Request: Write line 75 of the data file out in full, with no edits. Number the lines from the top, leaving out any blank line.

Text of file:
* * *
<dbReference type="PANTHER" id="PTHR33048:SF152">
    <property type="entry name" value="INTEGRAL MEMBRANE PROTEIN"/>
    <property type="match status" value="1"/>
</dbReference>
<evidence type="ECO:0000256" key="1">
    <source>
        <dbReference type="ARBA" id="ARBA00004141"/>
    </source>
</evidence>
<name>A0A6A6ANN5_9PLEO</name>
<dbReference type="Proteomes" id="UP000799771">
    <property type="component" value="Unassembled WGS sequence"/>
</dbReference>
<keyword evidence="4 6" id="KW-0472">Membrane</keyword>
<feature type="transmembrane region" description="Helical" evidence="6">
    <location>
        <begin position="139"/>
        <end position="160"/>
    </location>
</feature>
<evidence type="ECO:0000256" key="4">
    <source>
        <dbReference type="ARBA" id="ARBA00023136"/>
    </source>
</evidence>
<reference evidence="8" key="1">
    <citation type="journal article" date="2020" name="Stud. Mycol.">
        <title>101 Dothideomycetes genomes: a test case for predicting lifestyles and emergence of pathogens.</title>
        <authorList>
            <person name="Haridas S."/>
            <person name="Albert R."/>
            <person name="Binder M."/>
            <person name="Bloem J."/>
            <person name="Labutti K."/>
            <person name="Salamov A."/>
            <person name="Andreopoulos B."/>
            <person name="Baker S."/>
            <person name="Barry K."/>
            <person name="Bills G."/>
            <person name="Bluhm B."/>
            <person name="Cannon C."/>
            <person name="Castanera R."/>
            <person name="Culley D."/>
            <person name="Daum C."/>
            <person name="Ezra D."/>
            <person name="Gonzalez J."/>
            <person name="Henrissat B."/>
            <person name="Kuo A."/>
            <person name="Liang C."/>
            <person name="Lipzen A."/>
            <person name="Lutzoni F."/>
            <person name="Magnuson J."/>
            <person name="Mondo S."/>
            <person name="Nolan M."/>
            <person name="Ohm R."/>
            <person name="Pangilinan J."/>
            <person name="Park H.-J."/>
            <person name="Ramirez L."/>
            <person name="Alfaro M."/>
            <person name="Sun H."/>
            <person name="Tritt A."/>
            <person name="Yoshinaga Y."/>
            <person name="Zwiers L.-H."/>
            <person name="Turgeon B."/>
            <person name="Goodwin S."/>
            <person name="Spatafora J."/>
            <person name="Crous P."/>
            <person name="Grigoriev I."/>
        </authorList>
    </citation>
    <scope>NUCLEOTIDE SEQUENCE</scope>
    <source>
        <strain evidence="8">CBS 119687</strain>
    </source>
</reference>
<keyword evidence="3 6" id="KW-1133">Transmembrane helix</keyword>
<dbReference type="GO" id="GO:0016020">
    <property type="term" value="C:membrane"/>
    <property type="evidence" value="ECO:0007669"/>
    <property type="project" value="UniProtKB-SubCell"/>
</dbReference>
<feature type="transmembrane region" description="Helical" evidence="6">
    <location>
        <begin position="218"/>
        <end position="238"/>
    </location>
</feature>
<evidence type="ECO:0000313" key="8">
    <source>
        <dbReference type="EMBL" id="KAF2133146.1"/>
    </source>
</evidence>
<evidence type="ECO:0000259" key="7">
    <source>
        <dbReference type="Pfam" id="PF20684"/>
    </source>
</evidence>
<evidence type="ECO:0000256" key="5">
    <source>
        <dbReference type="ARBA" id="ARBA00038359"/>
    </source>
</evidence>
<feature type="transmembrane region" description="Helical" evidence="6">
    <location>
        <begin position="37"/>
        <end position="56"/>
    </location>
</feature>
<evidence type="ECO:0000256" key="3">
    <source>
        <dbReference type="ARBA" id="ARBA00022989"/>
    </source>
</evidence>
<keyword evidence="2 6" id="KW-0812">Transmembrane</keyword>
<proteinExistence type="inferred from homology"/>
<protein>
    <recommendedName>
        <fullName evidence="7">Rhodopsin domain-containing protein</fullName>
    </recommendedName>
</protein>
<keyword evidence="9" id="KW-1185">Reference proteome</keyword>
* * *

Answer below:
</reference>